Computer Science and Engineering
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Dissertation Defense

Thermal and QoS-Aware Embedded Systems

Youngmoon Lee
WHERE:
3725 Beyster Building
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While embedded systems such as smartphones and smart cars become embedded in every aspect of our lives, they face urgent thermal challenges. Extreme thermal conditions (i.e., both high and low temperatures) degrade system reliability, even risking safety; devices in the cold environments unexpectedly go offline, whereas extremely high device temperatures can cause device failures or battery explosions. These thermal limits become close to the norm because of ever-increasing chip power densities and application complexities. Embedded systems in the wild, however, lack the adaptive and effective solutions to overcome such thermal challenges. An adaptive thermal management solution must cope with various runtime thermal scenarios under a changing ambient temperature. An effective solution requires the understanding of the dynamic thermal behaviors of underlying hardware and application workloads to ensure thermal and application quality-of-service (QoS) requirements. This thesis proposes a suite of adaptive and effective thermal management solutions to address different aspects of real-world thermal challenges faced by modern embedded systems.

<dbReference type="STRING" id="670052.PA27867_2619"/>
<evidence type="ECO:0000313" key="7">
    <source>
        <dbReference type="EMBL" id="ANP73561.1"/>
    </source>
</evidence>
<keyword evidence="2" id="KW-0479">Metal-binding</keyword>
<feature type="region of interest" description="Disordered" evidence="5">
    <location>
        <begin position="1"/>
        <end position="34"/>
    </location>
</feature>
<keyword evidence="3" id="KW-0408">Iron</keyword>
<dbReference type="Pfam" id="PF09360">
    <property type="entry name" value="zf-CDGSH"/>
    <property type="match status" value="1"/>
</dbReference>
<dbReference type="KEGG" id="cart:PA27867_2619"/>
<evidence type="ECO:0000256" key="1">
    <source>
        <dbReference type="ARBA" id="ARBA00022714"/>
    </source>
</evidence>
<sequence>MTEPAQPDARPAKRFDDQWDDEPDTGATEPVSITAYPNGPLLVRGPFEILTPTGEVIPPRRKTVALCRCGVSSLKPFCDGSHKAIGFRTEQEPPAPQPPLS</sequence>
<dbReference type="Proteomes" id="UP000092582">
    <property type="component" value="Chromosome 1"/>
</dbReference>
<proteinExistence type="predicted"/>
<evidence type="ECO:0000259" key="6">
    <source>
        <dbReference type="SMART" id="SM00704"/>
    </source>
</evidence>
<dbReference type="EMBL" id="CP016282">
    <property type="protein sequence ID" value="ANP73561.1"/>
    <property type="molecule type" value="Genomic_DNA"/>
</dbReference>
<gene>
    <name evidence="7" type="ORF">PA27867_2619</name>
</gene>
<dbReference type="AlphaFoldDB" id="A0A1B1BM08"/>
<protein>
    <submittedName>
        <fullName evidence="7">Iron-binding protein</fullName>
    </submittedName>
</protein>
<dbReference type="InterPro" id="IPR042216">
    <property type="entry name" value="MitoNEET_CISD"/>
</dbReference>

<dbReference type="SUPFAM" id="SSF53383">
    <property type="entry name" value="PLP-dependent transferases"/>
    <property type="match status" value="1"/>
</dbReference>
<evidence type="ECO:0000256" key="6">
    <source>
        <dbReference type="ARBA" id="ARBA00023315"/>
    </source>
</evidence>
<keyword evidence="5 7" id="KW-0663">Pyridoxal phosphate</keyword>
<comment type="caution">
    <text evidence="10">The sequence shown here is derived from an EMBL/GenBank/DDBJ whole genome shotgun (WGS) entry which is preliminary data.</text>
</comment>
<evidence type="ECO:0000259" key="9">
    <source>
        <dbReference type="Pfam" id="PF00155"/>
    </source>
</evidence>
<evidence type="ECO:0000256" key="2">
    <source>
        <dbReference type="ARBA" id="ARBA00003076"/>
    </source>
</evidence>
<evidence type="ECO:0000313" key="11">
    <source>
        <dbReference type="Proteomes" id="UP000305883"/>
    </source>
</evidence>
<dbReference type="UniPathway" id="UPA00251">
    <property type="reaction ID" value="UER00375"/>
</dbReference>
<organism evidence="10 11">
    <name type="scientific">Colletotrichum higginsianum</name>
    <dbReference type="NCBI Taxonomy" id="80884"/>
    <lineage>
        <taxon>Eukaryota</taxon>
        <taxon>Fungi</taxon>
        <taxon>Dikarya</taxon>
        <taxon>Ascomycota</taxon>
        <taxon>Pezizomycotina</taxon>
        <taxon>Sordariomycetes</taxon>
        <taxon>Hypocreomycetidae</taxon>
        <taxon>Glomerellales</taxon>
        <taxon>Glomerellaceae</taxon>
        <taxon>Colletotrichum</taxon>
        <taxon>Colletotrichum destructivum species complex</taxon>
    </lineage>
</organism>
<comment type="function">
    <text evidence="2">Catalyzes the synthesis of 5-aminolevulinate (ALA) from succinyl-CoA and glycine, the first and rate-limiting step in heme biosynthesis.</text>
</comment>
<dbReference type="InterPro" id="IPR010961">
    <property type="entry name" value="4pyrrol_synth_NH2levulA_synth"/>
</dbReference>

First, we present BPM, a battery-aware power management framework for mobile devices to address the unexpected device shutoffs in the cold environments. We develop BPM as a background service that characterizes and controls real-time battery behaviors to maintain operable conditions in the cold environments. We then propose eTEC, building on the thermoelectric cooling solution, which adaptively controls cooling and computational power to avoid mobile devices overheating. For the real-time embedded systems such as cars, we present RT-TRM, a thermal-aware resource management framework that monitors changing ambient temperatures and allocates system resources to individual tasks. Next, we target in-vehicle vision systems running on CPUs–GPU system-on-chips and develop CPU–GPU co-scheduling to tackle thermal imbalance across CPUs caused by GPU heat. We evaluate all of our solutions using representative mobile/automotive platforms and workloads, demonstrating their effectiveness in meeting thermal and QoS requirements.

 

Sponsored by

Professor Kang G. Shin

Organizer

Sonya Siddique